China's Fosun agrees $441 million takeover of Australia's Roc Oil
MELBOURNE (Reuters) - Australia's Roc Oil Co Ltd (ROC.AX) on Monday accepted a A$474 million ($441 million) takeover offer from Chinese conglomerate Fosun International Ltd (0656.HK), saying it was better than its plan to merge with Horizon Oil Ltd (HZN.AX).
A takeover of Roc will give Fosun its first oil assets, with stakes in Australia, China, Malaysia and the UK North Sea. Roc produced 2.7 million barrels of oil equivalent in 2013.
Fosun has offered A$0.69 a share, a 10 percent premium to Roc's close last Friday and a 23 percent premium to Roc's share price the day before it announced it had received a tentative takeover proposal from an unidentified party.
"The proposal to purchase all of Roc's shares for cash is superior when considered against the alternative merger of equals with Horizon and offers a significant premium to share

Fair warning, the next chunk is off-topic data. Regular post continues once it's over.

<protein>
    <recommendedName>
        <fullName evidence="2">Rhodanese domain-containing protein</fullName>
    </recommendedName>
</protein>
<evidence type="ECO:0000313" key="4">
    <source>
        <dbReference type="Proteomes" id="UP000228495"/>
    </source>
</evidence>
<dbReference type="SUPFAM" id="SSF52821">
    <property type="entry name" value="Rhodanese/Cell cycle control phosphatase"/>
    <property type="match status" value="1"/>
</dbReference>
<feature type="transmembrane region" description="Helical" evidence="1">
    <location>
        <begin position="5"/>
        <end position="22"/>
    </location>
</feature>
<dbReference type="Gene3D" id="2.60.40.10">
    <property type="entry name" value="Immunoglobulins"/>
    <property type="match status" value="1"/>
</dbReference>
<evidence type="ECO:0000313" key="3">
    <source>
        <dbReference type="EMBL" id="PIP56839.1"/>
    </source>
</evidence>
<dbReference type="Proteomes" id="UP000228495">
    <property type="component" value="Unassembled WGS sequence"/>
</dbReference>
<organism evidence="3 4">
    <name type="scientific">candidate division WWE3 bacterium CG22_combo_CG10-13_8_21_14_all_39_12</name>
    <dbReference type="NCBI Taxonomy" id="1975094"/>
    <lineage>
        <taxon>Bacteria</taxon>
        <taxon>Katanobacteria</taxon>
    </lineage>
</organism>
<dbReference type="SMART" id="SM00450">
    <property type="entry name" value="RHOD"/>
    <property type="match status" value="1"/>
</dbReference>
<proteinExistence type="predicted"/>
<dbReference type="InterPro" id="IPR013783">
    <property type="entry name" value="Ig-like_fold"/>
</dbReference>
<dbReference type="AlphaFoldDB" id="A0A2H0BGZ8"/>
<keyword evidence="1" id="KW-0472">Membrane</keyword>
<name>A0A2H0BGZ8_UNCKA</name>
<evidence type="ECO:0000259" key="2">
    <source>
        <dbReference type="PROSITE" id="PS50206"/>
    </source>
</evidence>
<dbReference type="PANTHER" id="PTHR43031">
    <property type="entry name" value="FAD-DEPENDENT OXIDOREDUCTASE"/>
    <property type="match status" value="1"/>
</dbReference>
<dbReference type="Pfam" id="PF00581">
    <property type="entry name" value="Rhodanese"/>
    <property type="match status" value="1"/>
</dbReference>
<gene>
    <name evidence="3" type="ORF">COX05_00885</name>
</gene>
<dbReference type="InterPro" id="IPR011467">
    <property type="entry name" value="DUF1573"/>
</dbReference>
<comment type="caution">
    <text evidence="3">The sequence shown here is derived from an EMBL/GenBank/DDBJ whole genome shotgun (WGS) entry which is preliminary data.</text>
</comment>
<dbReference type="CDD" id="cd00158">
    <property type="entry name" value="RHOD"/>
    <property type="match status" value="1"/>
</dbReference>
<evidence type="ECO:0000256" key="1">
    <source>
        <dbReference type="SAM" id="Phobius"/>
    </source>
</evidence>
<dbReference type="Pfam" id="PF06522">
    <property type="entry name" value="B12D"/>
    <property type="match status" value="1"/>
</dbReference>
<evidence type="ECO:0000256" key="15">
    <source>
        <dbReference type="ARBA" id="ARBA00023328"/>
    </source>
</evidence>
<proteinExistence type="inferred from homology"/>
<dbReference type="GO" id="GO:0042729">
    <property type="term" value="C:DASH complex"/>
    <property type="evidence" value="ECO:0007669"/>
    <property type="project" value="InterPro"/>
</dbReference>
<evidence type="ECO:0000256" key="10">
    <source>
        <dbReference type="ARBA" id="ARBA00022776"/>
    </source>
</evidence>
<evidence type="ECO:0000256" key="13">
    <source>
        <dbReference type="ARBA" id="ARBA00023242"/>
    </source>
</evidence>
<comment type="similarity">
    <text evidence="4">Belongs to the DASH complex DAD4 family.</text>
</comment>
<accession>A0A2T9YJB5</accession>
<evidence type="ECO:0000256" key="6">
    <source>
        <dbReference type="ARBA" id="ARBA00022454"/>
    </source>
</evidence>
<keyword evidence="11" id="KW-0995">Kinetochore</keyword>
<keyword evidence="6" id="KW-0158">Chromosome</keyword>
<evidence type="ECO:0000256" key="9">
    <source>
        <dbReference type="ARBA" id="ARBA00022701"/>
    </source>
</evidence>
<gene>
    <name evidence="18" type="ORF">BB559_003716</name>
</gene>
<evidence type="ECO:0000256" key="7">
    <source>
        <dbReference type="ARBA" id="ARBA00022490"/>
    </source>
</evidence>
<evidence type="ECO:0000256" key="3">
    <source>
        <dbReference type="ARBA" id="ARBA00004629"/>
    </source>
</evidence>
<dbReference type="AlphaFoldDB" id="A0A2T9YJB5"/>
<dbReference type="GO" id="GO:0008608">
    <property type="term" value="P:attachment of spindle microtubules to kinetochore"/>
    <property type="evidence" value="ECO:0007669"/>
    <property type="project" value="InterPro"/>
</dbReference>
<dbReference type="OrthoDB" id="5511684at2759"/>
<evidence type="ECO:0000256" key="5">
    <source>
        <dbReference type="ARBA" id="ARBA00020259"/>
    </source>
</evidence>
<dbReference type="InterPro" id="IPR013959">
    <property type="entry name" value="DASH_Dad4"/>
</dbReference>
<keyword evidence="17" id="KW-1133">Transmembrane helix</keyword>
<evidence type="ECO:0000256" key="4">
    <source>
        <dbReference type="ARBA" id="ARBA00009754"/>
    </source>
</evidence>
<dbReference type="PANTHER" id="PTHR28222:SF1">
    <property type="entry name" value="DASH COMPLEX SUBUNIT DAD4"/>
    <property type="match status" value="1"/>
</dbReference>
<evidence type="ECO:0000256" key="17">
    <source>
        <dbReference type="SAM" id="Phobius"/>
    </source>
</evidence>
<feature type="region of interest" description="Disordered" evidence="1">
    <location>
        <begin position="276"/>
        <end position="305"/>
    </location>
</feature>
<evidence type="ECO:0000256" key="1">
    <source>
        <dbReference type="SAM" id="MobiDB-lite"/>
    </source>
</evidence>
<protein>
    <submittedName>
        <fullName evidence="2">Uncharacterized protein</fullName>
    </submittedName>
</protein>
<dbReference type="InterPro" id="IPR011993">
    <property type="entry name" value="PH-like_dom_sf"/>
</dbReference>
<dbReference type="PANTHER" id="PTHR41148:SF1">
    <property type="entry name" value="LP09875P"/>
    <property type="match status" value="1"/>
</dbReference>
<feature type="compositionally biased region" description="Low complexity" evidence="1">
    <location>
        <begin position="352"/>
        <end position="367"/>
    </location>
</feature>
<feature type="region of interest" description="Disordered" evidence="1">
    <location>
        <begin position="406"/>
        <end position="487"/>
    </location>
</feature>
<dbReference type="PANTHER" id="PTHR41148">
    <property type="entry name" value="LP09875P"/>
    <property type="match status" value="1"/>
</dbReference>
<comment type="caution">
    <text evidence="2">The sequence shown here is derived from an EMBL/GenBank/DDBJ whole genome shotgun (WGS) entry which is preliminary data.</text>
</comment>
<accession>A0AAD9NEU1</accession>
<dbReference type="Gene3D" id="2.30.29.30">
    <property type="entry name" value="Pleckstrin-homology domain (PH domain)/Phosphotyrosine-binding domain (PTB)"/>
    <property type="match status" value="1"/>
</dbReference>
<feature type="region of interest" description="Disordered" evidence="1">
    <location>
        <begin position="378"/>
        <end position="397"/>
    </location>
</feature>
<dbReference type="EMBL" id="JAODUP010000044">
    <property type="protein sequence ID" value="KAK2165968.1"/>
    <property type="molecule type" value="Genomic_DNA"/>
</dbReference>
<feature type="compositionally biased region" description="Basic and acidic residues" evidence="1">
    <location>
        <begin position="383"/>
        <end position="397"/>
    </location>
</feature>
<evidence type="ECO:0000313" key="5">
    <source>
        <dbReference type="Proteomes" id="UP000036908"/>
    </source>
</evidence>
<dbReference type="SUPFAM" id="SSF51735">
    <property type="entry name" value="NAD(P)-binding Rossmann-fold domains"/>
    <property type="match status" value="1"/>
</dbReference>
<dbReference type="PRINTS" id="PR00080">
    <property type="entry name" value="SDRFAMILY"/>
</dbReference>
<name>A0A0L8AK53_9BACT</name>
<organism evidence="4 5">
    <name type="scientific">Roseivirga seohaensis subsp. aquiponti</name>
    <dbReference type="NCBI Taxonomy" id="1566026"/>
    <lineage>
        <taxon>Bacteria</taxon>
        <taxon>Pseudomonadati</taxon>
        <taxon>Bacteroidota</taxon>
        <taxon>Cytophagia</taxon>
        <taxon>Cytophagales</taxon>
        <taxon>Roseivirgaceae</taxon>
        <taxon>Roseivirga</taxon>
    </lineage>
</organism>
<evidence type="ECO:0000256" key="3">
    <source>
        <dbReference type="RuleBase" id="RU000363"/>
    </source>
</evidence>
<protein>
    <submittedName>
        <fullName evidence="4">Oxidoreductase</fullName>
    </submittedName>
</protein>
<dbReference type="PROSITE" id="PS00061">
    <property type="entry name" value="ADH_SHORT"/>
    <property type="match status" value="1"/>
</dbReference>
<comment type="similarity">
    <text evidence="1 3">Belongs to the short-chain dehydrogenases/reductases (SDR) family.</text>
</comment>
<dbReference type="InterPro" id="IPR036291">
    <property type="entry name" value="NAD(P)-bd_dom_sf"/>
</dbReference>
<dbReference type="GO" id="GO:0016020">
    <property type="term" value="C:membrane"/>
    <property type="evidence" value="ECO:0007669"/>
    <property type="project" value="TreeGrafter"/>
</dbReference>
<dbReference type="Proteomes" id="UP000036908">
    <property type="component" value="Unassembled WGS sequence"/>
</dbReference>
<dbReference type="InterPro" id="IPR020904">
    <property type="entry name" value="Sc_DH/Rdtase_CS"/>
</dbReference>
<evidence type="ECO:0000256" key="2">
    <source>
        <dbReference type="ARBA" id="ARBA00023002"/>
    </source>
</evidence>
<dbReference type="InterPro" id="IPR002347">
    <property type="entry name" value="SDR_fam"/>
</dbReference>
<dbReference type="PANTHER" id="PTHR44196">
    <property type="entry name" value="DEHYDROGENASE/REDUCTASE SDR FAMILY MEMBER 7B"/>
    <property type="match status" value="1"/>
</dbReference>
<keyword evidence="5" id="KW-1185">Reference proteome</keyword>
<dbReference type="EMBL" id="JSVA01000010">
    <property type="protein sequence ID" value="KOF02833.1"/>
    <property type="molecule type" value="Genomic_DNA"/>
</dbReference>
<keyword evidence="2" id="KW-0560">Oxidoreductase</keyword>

price performance," Roc Chairman Mike Harding said in a statement.
Rival oil and gas producer Horizon's shareholders had been due to vote on Aug. 7 on a nil premium merger with Roc Oil that would have given Roc shareholders a 42 percent stake in a $915 million combined company.
The agreement with Fosun, which is subject to Australian foreign investment approval, comes after Roc's top shareholder, Allan Gray, fought to block the Horizon deal.
Allan Gray wanted to make the company hold a vote on the deal but that was not required under Roc's constitution. The fund manager failed to win enough shareholder support to change Roc's constitution to require a vote on an all-scrip merger.
Fosun, primarily an insurance company, has moved on Roc Oil at the same time as the Chinese firm is engaged in a bidding war for French holiday group Club Mediterranee (CMIP.PA).
"The reason for the company entering into the Bid Implementation Agreement, and the Proposed Transaction, is to enable the group to enter the upstream oil & gas industry and acquire oil & gas assets," Fosun said in a statement to the Hong Kong stock exchange on Monday.
($1 = 1.0747 Australian Dollars)
(Reporting by Sonali Paul; Editing by Stephen Coates)